A spreading, mat-forming perennial of dry, rocky soils. Flowers pale purple or blue to nearly white, tubular with 5 spreading lobes, each lobe with a deep, V-shaped notch. Blooms March–May. Leaves many, opposite, linear to lance-shaped; very short, bright green.
Similar species: There are 9 species in the genus Phlox recorded living wild in Missouri. This is the only one that creeps and has deeply cleft petal lobes.
Height: to about 6 inches.
Southern Ozarks and north-central counties.
Habitat and Conservation
Occurs in dry upland woods, wooded or open slopes, and ledges of bluffs; in dry, rocky soils derived from chert, granite, or limestone; mainly on acidic but also on lime soils.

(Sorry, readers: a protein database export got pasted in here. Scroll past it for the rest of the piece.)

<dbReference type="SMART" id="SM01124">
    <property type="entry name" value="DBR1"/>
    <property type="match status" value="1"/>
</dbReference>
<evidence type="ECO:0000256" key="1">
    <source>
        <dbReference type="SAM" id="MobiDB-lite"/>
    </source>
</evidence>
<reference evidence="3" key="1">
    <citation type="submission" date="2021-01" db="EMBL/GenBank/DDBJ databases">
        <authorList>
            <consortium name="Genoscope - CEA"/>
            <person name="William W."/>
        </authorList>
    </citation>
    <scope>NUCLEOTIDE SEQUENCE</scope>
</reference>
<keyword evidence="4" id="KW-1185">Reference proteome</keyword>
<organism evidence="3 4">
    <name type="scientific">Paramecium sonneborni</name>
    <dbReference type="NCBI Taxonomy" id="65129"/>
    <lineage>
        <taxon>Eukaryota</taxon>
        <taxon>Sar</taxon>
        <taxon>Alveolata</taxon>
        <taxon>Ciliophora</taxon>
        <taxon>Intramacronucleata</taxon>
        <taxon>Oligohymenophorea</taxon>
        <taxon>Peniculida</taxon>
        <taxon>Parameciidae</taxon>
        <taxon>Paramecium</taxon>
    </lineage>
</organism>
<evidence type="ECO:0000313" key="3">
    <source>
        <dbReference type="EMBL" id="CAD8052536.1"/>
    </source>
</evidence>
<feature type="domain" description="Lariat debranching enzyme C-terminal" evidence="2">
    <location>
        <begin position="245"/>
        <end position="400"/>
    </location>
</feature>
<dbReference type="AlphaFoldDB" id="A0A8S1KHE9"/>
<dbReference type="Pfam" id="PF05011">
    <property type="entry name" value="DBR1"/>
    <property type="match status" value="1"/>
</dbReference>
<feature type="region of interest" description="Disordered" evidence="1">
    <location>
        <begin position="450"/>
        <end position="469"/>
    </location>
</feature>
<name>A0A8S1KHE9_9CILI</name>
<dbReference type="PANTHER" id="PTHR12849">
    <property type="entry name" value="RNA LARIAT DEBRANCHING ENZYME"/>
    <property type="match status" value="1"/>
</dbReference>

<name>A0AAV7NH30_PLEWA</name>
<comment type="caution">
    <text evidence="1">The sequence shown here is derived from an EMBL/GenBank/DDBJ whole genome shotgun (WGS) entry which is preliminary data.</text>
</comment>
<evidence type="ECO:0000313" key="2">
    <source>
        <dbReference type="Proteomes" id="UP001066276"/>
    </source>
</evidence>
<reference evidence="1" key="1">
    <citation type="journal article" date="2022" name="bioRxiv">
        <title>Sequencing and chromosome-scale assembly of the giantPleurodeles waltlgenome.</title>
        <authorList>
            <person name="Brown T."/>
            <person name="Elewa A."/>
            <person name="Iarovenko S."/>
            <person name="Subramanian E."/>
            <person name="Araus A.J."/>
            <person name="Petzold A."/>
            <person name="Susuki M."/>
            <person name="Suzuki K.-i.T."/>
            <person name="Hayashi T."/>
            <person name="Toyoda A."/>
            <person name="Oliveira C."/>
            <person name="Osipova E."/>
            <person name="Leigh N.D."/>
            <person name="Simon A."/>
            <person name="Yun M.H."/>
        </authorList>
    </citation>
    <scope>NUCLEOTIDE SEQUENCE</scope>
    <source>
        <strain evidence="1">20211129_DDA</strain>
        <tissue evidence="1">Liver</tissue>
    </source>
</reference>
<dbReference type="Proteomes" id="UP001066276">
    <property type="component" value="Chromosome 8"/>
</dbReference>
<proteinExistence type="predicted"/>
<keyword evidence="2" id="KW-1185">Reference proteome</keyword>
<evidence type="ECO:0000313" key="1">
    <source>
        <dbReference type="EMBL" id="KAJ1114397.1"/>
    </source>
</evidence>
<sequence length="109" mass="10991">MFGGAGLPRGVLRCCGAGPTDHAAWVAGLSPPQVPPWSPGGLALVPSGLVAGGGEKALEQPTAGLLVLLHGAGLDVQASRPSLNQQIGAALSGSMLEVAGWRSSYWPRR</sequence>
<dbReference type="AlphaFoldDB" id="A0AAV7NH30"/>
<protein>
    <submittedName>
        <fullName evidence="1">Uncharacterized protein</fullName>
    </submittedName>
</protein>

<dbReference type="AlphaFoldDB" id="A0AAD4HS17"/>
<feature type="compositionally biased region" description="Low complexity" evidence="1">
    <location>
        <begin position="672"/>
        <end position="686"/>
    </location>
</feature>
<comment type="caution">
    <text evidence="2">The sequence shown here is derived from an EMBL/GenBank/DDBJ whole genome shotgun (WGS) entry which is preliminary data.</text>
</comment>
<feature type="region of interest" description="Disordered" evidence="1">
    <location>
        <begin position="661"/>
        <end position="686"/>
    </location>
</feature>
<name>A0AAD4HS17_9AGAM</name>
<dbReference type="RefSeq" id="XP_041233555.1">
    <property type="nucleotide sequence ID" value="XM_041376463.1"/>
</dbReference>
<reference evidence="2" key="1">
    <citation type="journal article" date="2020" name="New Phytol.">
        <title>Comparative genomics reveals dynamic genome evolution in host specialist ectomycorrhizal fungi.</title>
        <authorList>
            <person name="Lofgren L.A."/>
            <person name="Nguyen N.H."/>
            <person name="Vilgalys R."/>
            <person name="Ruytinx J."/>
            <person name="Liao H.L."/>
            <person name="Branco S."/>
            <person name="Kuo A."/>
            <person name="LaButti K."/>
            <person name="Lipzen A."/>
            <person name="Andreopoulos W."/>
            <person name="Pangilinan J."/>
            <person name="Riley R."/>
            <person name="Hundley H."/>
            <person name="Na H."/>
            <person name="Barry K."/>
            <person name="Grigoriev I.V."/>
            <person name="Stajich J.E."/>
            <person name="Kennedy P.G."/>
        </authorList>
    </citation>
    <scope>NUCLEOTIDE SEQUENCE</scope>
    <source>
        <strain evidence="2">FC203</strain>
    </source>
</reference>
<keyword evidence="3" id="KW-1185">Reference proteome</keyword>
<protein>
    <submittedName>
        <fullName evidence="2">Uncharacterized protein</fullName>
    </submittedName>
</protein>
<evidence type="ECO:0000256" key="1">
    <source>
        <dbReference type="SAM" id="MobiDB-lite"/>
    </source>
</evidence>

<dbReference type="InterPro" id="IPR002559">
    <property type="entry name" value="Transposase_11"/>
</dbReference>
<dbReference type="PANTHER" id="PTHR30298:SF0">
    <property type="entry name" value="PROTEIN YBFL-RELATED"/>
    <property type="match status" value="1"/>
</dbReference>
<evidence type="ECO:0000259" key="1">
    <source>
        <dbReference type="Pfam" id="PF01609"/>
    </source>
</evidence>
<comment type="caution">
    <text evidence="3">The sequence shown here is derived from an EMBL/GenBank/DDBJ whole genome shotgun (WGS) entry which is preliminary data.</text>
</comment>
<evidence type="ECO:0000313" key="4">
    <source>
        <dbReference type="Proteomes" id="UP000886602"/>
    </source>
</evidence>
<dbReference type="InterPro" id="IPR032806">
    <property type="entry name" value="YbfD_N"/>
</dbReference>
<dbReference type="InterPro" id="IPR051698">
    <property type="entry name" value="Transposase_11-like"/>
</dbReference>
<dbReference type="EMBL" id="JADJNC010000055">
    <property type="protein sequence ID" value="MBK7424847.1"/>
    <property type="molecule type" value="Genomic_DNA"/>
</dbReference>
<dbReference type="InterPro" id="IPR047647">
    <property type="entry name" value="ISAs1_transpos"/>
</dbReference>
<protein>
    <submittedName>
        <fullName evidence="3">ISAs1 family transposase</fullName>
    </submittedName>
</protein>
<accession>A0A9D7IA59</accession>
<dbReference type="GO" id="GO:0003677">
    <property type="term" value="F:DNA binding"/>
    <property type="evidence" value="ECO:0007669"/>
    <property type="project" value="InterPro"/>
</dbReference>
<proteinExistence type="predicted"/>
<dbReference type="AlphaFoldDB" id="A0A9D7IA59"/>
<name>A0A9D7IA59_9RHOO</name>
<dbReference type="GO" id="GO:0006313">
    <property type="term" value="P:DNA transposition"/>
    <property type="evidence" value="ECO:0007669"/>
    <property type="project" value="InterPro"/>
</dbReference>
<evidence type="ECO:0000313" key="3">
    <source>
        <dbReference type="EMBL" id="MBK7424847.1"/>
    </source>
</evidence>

This is a great native choice for a sunny Missouri rock garden, but do not dig plants from the wild. Instead, visit a local native wildflower nursery that propagates the plants ethically. Some special cultivars have been developed with unique colors.
A variety of butterflies, moths, and skippers drink nectar from the flowers. A variety of insects and mammals eat the foliage. Plants that grow in thin, rocky soils play an important role in preventing erosion, which is one reason you should not dig them up, or even trample them.